To provide information on the use and outcomes of palivizumab prophylaxis in children at high risk of serious respiratory syncytial virus (RSV) infection.
Observational, prospective, longitudinal, multicenter study.
Eighteen hospitals and pediatric clinics located in six provinces across Canada.
Infants enrolled in the palivizumab Special Access Programme of Canada’s Therapeutic Products Programme throughout the 1999 to 2000 RSV season. Most were premature infants born at ≤32 weeks of gestation and/or had bronchopulmonary dysplasia.
Neonatal and demographic data were recorded for each subject. The parent/caregiver was contacted on a monthly basis until the end of the RSV season to obtain information on palivizumab utilization and compliance as well as incidence and severity of respiratory infections.
There were 444 evaluable subjects who each received 1 to 7 injections of palivizumab for a total of 1702 doses from September 1999 to April 2000. Most subjects received 5 injections with high compliance. Prophylaxis was discontinued in 2% of children. There were 116 clinical events or hospitalizations involving respiratory tract infections reported in 91 children. Eighty-six of these were managed in an outpatient setting, and 30 required hospitalization. The estimated incidence of hospitalization for RSV-positive lower respiratory tract infections (LRTIs) was 2.4%. Hospitalization for RSV LRTI occurred more often in children with bronchopulmonary dysplasia (6.0%) than in those with prematurity only (1.6%).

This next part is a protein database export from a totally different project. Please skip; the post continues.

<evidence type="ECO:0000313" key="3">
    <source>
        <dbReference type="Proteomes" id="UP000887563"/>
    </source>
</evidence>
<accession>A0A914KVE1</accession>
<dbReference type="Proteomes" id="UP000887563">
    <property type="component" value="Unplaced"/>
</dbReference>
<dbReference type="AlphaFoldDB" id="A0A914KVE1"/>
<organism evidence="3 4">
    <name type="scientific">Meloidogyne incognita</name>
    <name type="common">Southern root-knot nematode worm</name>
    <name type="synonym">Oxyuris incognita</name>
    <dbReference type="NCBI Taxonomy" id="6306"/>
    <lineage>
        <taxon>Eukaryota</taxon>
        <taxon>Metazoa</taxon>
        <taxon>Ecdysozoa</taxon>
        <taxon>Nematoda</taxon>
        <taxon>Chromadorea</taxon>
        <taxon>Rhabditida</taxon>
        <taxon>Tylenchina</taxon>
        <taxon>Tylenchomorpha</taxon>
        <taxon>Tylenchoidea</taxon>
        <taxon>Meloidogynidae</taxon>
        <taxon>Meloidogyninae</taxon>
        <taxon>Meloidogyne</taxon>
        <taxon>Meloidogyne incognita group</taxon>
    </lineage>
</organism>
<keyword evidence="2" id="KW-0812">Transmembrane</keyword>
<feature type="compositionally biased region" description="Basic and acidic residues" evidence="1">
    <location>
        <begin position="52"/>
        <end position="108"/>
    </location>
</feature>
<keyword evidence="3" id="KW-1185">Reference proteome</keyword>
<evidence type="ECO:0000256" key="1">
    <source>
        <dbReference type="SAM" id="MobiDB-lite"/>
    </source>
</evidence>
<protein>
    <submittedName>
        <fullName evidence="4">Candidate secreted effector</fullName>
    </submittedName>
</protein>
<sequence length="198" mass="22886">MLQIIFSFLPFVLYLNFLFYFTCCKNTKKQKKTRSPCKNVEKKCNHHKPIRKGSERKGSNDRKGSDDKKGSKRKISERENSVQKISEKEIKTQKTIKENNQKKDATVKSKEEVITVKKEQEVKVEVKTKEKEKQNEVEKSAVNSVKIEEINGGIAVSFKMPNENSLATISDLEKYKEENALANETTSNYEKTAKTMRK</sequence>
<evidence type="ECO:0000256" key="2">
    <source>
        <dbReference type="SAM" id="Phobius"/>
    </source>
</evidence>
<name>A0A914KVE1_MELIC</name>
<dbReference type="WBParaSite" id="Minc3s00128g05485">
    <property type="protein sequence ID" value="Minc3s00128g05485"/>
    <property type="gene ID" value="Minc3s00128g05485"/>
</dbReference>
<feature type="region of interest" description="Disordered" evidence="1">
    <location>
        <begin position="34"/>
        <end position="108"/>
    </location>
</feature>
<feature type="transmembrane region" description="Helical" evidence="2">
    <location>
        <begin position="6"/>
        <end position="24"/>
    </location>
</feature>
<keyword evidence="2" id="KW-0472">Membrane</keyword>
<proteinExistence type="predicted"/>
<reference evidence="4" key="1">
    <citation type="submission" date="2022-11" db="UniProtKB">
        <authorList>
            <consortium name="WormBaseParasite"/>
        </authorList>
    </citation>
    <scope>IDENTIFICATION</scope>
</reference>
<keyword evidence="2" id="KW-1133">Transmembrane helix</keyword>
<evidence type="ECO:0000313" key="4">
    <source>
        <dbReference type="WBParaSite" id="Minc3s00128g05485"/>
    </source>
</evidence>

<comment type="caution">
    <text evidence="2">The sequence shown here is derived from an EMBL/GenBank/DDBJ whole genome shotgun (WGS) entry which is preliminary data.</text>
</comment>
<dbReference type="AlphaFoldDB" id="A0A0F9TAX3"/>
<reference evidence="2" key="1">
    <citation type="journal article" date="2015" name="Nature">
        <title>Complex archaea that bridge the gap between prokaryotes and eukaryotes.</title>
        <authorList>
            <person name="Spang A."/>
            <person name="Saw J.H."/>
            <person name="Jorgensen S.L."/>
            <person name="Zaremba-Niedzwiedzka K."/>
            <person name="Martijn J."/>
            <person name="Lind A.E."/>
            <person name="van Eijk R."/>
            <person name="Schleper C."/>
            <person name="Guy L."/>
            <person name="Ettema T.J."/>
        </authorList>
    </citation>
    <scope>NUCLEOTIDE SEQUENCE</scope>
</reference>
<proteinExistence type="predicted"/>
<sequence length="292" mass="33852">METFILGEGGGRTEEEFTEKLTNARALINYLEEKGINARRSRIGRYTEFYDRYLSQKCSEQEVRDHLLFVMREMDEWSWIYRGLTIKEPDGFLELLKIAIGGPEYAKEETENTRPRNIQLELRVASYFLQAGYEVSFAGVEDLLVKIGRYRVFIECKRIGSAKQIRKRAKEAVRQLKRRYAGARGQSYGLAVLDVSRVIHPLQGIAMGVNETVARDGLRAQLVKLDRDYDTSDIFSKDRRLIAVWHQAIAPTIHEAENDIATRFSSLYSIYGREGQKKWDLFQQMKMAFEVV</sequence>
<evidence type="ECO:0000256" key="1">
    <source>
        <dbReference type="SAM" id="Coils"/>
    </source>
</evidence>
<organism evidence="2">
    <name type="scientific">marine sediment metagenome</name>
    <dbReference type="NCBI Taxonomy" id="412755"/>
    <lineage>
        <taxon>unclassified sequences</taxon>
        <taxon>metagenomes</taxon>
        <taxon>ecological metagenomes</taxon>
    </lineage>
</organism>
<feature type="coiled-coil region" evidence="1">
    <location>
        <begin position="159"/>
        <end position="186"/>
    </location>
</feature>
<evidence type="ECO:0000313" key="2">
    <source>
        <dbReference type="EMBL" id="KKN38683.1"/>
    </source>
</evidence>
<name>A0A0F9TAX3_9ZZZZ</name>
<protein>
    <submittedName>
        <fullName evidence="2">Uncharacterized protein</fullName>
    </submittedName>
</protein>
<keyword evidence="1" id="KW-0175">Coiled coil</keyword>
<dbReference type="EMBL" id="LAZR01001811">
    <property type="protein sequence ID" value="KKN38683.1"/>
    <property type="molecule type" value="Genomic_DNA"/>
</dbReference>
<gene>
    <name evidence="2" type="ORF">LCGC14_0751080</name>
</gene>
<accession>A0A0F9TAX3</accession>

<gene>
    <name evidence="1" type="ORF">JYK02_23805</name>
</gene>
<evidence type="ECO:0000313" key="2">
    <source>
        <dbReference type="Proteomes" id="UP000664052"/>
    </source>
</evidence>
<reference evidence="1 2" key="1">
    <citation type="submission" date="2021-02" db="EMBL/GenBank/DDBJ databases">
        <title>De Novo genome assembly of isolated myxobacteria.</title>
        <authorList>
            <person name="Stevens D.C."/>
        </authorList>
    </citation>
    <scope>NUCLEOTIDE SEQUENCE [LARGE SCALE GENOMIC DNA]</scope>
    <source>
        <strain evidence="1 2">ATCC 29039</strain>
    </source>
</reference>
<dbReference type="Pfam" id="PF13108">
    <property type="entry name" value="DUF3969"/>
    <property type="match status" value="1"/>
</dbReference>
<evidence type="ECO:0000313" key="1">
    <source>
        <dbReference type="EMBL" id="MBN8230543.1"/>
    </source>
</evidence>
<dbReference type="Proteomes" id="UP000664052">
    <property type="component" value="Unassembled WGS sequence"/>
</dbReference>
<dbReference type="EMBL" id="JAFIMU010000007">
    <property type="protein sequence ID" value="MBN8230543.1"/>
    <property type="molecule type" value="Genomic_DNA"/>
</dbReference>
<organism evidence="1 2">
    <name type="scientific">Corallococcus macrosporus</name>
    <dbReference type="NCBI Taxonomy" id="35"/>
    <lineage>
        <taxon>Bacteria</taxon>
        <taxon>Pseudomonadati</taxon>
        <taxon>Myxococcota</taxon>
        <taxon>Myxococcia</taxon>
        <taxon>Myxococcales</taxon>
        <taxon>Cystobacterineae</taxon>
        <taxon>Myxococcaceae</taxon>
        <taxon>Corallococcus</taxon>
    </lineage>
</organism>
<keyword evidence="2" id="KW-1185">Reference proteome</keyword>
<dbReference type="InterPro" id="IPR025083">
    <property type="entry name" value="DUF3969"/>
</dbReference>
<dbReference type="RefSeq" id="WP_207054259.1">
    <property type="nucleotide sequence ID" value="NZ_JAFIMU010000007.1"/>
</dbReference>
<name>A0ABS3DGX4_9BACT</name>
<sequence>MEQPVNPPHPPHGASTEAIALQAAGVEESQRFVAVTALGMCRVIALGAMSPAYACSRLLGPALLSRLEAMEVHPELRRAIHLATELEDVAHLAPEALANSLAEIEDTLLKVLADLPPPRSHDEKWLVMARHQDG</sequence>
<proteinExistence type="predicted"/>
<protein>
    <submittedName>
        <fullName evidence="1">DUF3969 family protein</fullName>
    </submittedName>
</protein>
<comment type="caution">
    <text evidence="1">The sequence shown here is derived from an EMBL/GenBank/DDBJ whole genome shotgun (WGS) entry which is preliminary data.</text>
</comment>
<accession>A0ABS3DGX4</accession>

This study demonstrates that prophylaxis with palivizumab during the RSV season was associated with a low rate of hospitalization for RSV-positive LRTIs. Palivizumab was well-tolerated, and compliance was high. The findings confirm the results of the major randomized clinical trial of palivizumab and demonstrate the safety and effectiveness of RSV prophylaxis.
From the HOPE Research Centre (PIO, KLL, AY, BSS) and the Division of Neonatology (BSS), Sunnybrook, and Women’s College Health Sciences Centre (PIO, KLL, AY, BSS), University of Toronto, Toronto, Ontario, (PIO, KLL, BSS); the Division of Neonatal-Perinatal Medicine, St. Joseph’s Health Care London, Department of Paediatrics, University of Western Ontario, London, Ontario (DSCL); The Children’s Hospital at The Hamilton Health Sciences Corporation (Neonatal Division) and St. Joseph’s Healthcare, Hamilton, Ontario (BAP); and Abbott Laboratories, Ltd., Montreal, Quebec (DP, PM), Canada.
Accepted for publication Jan. 11, 2002.
Address for reprints: Dr. Paul I. Oh, HOPE Research Centre, Sunnybrook and Women’s College Health Sciences Centre, 2075 Bayview Ave., E240, Toronto, Ontario, Canada M4N 3M5. Fax 416-480-4872; E-mail email@example.com.